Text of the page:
General García León brigade on the Totonicapan fields. Army forces loyal to president Reina Barrios[7]

In September 1897, after the failure of both the interoceanic railroad and the Central American Expo and the deep economic crisis that Guatemala was facing after the plummeting of both coffee and silver international prices, Quetzaltengo people raised in arms against the decision of present José María Reina Barrios to extend his presidential term until 1902.[b] A group of rebels, among them a former Secretary of Reina Barrios's cabinet -Próspero Morales-, began to combat on 7 September 1897 attacking San Marcos; after several battles and some gains, the rebels were definitely defeated on 4 October 1897. As a result, on 23 October 1897, San Pedro Sacatepéquez became the capital of San Marcos Department.[7]

20th century[edit]

San Pedro Sacatepéquez catholic church ruins in 1925. It was destroyed along the rest of the town by the 1902 Volcán Santa María eruption.
Volcán Santa María eruption in 1902 which destroyed the town.

In 1902 the eruption of the Santa María volcano in the neighboring department of Quetzaltenango was responsible for the destruction of the twin towns of San Marcos and San Pedro Sacatepéquez.[9] Before 1902 the volcano had been dormant for at least 500 years and possibly several thousand years, but its awakening was clearly indicated by a seismic swarm in the region starting in January 1902, which included a major earthquake in April 1902. The eruption began on 24 October, and the largest explosions occurred over the following two days, ejecting an estimated 5.5 cubic kilometres (1.3 cu mi) of magma.[10]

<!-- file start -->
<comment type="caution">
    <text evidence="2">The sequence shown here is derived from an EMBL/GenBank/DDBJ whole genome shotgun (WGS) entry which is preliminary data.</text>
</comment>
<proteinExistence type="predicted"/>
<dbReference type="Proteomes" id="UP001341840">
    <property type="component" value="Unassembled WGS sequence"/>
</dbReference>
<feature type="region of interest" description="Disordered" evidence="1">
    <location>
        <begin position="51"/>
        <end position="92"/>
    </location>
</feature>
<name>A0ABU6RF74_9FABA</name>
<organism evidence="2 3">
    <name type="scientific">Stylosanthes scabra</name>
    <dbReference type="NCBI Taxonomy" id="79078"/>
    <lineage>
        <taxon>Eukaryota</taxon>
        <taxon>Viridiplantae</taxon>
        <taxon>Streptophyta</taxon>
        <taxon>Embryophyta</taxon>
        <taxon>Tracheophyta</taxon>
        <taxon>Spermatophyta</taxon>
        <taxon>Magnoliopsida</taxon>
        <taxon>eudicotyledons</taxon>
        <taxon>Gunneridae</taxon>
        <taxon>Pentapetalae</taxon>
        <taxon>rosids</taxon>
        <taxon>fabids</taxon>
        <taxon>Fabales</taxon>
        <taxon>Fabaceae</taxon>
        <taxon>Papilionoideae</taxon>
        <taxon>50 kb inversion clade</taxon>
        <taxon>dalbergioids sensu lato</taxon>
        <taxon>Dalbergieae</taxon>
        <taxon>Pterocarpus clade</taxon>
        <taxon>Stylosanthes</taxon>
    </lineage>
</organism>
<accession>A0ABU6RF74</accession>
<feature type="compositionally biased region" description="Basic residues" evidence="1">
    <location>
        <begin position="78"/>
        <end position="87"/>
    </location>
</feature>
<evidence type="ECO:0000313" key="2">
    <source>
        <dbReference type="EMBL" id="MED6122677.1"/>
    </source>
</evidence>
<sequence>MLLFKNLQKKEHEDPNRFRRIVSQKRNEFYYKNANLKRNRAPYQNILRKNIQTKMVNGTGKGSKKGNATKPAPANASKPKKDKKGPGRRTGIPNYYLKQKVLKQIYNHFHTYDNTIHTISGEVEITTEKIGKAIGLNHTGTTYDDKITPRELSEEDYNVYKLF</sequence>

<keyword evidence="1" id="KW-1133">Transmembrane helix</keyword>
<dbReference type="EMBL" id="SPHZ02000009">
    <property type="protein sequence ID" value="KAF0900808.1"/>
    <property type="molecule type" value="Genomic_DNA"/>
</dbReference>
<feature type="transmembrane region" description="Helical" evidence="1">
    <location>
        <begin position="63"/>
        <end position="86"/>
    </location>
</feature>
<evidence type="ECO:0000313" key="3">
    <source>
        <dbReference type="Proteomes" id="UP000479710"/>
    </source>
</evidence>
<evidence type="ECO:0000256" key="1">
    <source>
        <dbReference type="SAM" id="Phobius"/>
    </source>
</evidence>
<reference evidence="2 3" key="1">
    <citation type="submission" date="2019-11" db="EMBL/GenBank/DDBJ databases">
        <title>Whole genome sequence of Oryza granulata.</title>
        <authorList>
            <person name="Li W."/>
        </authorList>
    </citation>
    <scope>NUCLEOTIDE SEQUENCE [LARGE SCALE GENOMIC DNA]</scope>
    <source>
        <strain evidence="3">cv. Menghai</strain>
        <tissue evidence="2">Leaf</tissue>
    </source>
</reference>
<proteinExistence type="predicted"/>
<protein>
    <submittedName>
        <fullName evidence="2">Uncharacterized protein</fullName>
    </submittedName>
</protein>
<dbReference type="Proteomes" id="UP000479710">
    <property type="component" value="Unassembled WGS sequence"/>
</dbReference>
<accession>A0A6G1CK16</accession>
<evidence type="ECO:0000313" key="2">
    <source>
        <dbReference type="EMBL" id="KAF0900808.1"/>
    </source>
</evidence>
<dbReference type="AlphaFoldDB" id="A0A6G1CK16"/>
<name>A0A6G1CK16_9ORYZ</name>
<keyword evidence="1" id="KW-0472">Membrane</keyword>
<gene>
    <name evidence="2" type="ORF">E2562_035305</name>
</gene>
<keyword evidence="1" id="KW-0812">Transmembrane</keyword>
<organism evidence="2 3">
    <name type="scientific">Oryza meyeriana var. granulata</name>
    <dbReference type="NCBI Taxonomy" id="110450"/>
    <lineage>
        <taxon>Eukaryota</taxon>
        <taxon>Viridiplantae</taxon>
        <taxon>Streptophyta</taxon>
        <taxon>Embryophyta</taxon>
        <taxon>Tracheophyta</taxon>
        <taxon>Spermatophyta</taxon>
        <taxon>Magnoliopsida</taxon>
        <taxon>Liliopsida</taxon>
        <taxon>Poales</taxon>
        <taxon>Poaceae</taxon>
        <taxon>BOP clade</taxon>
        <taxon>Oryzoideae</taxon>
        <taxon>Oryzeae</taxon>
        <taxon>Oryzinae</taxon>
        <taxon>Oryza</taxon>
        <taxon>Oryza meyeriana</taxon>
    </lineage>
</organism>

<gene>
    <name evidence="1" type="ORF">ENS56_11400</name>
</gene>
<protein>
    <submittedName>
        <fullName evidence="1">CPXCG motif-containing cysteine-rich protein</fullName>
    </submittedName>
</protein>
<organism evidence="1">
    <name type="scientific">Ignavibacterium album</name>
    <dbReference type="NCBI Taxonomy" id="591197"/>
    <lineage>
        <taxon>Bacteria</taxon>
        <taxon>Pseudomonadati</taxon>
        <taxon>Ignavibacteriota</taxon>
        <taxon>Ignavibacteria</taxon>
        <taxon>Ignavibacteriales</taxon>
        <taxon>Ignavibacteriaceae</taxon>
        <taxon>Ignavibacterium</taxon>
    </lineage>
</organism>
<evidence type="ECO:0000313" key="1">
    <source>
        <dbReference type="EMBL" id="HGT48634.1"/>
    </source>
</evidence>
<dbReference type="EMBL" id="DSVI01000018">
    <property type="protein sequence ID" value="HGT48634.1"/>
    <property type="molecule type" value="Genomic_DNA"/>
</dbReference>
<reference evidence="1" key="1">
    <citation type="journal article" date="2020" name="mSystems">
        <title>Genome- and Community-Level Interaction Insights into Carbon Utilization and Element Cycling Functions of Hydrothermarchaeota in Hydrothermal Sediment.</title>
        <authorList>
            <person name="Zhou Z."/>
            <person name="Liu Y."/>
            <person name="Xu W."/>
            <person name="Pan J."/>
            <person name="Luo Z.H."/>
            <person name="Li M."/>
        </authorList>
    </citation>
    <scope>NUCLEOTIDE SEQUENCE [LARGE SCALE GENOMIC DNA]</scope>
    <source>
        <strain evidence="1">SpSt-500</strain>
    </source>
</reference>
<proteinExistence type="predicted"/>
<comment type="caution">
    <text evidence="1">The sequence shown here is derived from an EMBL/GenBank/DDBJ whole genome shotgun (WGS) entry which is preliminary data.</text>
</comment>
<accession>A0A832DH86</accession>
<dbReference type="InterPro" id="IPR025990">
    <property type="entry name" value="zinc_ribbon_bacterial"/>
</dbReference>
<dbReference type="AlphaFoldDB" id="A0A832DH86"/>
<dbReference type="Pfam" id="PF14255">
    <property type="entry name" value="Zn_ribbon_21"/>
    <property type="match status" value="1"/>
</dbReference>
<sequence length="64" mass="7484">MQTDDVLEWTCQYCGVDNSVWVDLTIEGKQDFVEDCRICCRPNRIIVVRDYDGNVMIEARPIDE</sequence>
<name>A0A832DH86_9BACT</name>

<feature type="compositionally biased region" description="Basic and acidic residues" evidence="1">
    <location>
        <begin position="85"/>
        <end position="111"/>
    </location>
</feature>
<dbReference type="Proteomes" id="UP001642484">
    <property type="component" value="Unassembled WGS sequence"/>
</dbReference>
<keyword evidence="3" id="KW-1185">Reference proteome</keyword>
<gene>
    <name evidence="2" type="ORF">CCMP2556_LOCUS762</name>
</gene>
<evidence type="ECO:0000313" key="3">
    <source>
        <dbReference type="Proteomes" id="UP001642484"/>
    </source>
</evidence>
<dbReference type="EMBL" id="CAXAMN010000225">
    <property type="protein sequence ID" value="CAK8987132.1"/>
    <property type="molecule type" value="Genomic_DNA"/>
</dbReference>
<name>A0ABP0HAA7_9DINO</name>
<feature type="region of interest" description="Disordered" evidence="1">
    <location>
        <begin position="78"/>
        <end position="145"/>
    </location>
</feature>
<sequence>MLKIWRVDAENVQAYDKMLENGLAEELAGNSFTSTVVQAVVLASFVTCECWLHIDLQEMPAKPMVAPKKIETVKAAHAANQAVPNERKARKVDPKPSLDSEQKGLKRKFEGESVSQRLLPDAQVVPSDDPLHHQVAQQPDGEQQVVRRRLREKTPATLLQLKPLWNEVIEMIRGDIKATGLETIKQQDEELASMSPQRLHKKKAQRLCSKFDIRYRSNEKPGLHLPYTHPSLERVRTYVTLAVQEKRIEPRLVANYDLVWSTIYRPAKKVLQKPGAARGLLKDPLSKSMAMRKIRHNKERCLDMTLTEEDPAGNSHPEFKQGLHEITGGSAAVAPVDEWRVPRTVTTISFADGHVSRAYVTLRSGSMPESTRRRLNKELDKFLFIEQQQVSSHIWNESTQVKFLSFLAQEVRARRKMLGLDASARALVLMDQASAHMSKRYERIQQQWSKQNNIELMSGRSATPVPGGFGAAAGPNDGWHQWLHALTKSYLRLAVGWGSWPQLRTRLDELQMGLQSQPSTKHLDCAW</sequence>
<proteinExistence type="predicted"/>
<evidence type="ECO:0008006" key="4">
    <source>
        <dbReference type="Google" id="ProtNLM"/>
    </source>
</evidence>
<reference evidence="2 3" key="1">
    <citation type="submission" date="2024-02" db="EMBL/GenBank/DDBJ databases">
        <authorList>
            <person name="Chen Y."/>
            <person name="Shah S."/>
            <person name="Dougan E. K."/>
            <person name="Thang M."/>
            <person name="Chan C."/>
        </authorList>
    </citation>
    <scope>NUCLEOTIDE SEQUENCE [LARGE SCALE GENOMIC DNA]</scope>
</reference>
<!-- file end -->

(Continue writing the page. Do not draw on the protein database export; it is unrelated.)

The pumice formed in the climactic eruption fell over an area of about 273,000 square kilometres (105,000 sq mi), and volcanic ash was detected as far away as San Francisco, 4,000 kilometres (2,500 mi) away. The eruption tore away much of the south-western flank of the volcano, leaving a crater about 1 kilometre (0.6 mi) in diameter and about 300 metres (980 ft) deep, stretching from just below the summit to an elevation of about 2,300 metres (7,500 ft). The first evidence of the eruption was a sprinkling of sand on Quezaltenango. The wind then changed from the south to the east and ashes began to fall at Helvetia, a coffee plantation six miles to the South-West.[11] Because of the lack[10] of previous Holocene activity at Santa María, local people did not recognise the preceding seismicity as warning signs of an eruption. At least 5,000 people died as a result of the eruption itself, and a subsequent outbreak of malaria killed many more.

The towns were rebuilt and on 3 December 1926, San Pedro was designated as a city, but on 16 December 1935, it was annexed to San Marcos forming the municipality of La Unión San Marcos. However, this system did not work and La Unión San Marcos was broken apart on 20 July 1945, but San Pedro Sacatepéquez lost the capital of San Marcos Department to the municipality of San Marcos.[12]